Prof. King’s academic work centers on the problematics and practices of how to write a critical-inclusive history of ancient Christianity. She works primarily with practice theory approaches, emphasizing ethical-theological issues and feminist/gender studies. Her prior work has analyzed the continued use of the ancient discourses of orthodoxy and heresy within modern historiographical practice, and offered attempts to analyze specific texts (Gospel of Mary, Secret Revelation of John, Letter of Peter to Philip) and specific issues (e.g., early Christian diversity, religion and violence, instrumental agency, women’s authority, textual criticism) outside the framework of that discourse. She is currently working on two research projects: Martyrdom and its Discontents in Ancient Christianity and a commentary on the Gospel of Mary.
Trained in comparative religions and historical studies, her teaching and research specialties in the history of Christianity lie in women’s studies, orthodoxy and heresy, and Nag Hammadi and other Coptic literature. Her current masters-level courses include: “Orthodoxy and Heresy in Ancient Christianity,” “Women, Sex, and Gender in Ancient Christianity,” and Sahidic Coptic. She also teaches specialized doctoral courses on feminist and practice theory approaches to the study of ancient Christianity.
“Nicht länger marginal: Vom Diskurs über Orthodoxie und Häresie zur Kritik der Kategorien und darüber hinaus.” Pp. 18-33 in Antike christliche Apokryphen. Marginalisierte Texte des frühen Christentums. Ed. Outi Lehtipuu and Silke Petersen. Die Bibel und die Frauen: Eine exegetisch-kulturgeschichtliche Enzyklopädie. Stuttgart: Kohlhammer, 2020.
“Jesus.” Pp. 407-427 in The Oxford Handbook of New Testament, Gender, and Sexuality. Ed. Benjamin H. Dunning. Oxford: Oxford University Press, 2019.
“1 Apocalypse of James and Valentinians on Martyrdom.” Pp. 252-271 in Valentinianism: New Studies. Ed. Einar Thomassen and Christoph Markschies. Nag Hammadi and Manichaean Studies 96. Leiden: Brill, 2019.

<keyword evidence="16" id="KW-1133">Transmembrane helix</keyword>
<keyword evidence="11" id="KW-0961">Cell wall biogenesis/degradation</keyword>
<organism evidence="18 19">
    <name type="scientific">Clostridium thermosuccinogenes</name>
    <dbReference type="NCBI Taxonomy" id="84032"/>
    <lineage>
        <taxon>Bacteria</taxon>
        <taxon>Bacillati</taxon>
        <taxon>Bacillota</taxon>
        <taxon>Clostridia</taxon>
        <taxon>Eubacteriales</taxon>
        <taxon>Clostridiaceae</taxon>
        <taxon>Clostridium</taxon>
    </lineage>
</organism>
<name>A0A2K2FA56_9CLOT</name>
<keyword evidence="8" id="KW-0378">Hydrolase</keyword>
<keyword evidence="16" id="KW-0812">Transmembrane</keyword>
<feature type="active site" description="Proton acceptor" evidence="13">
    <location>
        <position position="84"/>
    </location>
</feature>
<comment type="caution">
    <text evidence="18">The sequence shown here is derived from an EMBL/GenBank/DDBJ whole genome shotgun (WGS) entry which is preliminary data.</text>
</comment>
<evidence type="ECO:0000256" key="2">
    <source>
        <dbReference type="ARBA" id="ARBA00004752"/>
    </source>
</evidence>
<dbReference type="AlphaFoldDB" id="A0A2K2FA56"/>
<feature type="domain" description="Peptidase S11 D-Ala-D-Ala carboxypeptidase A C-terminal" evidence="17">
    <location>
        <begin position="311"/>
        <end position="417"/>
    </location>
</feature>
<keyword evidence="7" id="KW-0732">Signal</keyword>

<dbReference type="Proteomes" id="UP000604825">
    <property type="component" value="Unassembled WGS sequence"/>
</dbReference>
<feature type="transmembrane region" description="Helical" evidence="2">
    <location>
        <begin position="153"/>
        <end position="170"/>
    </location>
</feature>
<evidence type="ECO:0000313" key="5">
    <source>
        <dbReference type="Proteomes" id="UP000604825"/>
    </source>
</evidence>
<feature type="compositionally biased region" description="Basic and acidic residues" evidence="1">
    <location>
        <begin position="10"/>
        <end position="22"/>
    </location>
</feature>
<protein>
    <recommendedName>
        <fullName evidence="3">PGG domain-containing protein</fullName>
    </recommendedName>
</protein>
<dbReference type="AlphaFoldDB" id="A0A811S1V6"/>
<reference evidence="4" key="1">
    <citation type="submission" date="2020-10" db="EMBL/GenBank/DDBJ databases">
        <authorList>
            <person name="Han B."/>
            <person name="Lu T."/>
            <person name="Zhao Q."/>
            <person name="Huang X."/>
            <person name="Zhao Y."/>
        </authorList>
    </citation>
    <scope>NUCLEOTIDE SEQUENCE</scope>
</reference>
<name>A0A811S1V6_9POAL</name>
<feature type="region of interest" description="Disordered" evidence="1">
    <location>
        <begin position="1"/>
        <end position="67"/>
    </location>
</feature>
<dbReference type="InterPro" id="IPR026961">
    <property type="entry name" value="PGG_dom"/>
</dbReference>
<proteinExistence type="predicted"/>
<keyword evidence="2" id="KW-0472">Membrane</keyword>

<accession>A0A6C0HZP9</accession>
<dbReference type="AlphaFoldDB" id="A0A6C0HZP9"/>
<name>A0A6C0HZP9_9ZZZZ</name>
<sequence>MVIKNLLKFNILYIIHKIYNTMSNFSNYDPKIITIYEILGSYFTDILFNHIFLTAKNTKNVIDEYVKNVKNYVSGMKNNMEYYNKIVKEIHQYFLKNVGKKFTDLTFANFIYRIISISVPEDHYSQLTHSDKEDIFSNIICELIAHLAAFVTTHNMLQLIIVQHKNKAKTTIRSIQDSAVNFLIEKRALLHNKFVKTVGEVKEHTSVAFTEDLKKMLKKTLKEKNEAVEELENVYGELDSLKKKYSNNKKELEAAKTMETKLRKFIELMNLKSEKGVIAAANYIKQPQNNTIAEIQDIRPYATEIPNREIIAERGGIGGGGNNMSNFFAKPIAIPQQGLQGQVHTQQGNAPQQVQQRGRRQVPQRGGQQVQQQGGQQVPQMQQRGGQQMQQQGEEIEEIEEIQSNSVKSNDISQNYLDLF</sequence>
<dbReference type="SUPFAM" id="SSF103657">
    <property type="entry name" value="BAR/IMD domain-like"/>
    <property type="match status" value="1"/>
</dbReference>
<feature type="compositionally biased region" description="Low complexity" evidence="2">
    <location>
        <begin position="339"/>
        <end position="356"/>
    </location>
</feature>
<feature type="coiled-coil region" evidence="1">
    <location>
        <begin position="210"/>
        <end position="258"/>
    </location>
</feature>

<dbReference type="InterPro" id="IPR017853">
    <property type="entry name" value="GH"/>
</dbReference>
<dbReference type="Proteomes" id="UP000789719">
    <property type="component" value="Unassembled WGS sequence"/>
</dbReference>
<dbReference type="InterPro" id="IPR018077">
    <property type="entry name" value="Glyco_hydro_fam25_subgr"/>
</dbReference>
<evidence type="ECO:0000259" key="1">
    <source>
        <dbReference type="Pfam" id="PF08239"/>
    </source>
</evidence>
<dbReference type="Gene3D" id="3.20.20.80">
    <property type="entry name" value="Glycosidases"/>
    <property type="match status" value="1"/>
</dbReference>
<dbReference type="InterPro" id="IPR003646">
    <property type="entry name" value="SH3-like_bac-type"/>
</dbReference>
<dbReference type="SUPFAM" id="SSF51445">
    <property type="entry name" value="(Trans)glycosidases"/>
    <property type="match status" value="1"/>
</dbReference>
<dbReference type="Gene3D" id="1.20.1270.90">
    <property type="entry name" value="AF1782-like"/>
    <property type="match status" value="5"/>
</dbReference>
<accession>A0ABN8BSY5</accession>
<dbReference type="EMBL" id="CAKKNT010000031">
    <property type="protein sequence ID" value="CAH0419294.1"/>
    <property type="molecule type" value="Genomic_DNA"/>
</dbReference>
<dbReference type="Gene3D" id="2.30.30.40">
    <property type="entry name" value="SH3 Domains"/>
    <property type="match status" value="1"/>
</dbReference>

“‘What is an Author?’ Ancient Author-Function in The Apocryphon of John and The Apocalypse of John.” Pp. 15-42 in Scribal Practices and Social Structures Among Jesus Adherents: Essays in Honour of John S. Kloppenborg. Ed. William Arnal, Richard Ascough, Robert Derrenbacker, and Philip Harland. Bibliotheca Ephermeridum Theologicarum Lovaniensium. Leuven: Peeters, 2016.
“Mystery and Secrecy in The Apocryphon of John.” Pp. 61-85 in Mystery and Secrecy in the Nag Hammadi Collection and Other Ancient Literature: Ideas and Practices. Studies for Einar Thomassen at Sixty. Ed. John Turner, Ismo Dunderberg, Christian H. Bull and Liv Ingeborg Lied. Nag Hammadi and Manichaean Studies. Leiden: E. J. Brill, 2011.
The Secret Revelation of John. Cambridge, MA: Harvard University Press, 2006.
The Gospel of Mary of Magdala: Jesus and the First Woman Apostle. Santa Rosa, CA: Polebridge Press, 2003.
What is Gnosticism? Cambridge, MA: Harvard University Press, 2003.
“Willing to Die for God: Individualization and Instrumental Agency in Ancient Christian Martyr Literature,” in: J. Rüpke (ed.): Religious Individualization in the Hellenistic and Roman Period. Oxford: Oxford University Press, forthcoming.
“Which Early Christianity?” in: S. A. Harvey/D. Hunter (ed.s): The Oxford Handbook of Early Christian Studies. Oxford Handbooks in Religion and Theology. Oxford: Oxford University Press, 2008, 66-84.